The impact of an after-school intervention program on academic achievement among middle school students

JoAnn Sebastian, Tennessee State University


The United States Department of Education (2005) cited that during 2005- 2006 academic school year an estimated 2 million students across the nation were eligible to receive after- school services. The after- school tutoring program is one of the most effective instructional strategies to assist low- performing students to meet criteria mandated by NCLB. Many school districts have turned to after- school programs to offer more instructional time to help at-risk students performing below proficiency to "catch up" to their peers. The purpose of this study was to investigate achievement gains for students who participated in the Knowledge Points after-school intervention program at ABC Middle School compared to a control group of students enrolled at XYZ Middle School (pseudonym) who did not participate in Knowledge Points during the 2008-2009 and 2009-2010 academic school years. Initially, information was gathered on the participants that profiled their socioeconomic status, ethnicity, participation in Knowledge Points After-School Tutoring Program, and achievement in reading, mathematics, and science as measured by Tennessee Comprehensive Achievement Program (TCAP) scores. The test-items measure student performance based on the guidelines set by Tennessee Curriculum Standards. Also, the study determined if students' ethnicity, gender, reading, mathematics, and science achievement was impacted as a result of participation in Knowledge Points after- School Tutoring Program measured by TCAP scores. Archival data from 2008-2010 school years was analyzed for 35 seventh grade students from ABC Middle School. A pre- and post-test design was used to establish the impact of the after-school intervention using data that compared 2008-2010 academic school year scores on TCAP reading, mathematics, and science. A factorial analysis of covariance (ANCOVA analyzed the effects of the intervention with a significance of (p < .05) and effect size (Cohen's d > .20) by comparing the experimental and control groups (Bixler, 2009). In addition, an analysis of covariance (ANCOVA) was used for statistical procedures to examine variables (ethnicity and gender) that influence student performance. The findings suggest no impact on reading/language arts and mathematics and science TCAP scores among students who participated in Knowledge Points after-school tutoring program during the 2008-2010 school years. Findings also indicated that the after-school tutoring program did not significantly impact students' achievement on reading/language arts, mathematics, and science TCAP scores based on gender and ethnicity.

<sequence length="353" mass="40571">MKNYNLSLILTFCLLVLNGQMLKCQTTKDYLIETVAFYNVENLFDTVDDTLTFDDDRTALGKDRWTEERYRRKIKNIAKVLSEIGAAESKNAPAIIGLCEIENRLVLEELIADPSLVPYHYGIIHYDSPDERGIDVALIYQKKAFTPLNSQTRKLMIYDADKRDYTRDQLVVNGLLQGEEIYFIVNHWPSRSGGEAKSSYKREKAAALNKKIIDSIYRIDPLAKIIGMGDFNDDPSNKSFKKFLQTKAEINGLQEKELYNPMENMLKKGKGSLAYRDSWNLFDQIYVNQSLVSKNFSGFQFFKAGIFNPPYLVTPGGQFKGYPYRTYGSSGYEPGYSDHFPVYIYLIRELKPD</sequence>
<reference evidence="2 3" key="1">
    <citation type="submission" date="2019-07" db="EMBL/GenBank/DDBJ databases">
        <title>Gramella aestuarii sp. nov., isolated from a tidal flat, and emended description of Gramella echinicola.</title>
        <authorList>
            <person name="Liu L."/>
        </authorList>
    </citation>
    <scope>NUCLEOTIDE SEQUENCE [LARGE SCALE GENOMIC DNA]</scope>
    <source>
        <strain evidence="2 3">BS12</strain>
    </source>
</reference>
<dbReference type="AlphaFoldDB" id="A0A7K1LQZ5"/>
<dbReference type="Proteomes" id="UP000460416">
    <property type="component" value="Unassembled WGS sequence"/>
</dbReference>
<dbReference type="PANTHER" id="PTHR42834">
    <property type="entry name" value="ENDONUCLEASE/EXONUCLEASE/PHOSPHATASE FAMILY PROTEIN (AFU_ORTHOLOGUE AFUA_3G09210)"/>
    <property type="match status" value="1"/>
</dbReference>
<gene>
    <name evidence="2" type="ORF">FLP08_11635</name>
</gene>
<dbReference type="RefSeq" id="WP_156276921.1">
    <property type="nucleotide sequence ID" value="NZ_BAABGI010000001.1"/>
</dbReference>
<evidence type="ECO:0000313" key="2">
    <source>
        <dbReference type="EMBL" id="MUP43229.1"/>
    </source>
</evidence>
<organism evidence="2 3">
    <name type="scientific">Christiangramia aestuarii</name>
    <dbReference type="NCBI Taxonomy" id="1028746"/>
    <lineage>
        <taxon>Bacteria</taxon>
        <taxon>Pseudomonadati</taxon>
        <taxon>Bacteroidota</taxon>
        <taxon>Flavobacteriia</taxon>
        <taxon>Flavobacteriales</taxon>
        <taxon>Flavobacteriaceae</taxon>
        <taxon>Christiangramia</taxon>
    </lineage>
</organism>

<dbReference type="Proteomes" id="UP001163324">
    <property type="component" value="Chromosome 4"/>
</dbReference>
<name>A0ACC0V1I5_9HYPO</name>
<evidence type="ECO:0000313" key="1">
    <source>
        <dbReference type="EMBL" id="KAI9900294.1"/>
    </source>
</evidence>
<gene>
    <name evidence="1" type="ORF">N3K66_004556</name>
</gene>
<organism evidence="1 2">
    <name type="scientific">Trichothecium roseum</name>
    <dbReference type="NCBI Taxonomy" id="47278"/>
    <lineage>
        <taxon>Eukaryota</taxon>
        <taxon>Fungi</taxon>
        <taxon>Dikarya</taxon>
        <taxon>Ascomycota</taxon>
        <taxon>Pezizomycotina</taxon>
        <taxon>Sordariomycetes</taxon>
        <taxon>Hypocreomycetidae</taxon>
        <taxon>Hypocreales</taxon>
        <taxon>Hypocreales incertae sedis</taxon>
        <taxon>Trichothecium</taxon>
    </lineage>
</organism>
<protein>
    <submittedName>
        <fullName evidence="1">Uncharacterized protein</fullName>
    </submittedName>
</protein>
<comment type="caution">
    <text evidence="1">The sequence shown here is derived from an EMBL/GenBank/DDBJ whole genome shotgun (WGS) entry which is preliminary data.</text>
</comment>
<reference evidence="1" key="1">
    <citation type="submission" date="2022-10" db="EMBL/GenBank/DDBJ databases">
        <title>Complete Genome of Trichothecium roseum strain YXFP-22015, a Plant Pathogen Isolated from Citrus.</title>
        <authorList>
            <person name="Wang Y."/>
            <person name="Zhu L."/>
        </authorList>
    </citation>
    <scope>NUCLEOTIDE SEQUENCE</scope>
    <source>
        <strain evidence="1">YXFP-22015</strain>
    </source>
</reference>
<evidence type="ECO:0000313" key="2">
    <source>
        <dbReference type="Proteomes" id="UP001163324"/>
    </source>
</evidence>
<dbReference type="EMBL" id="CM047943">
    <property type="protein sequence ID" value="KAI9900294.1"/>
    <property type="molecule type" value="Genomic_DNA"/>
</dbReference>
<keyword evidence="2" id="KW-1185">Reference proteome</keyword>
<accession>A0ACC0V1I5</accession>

Subject Area

Mathematics education|Middle School education|Literacy|Reading instruction

Recommended Citation

JoAnn Sebastian, "The impact of an after-school intervention program on academic achievement among middle school students" (2013). ETD Collection for Tennessee State University. Paper AAI3587666.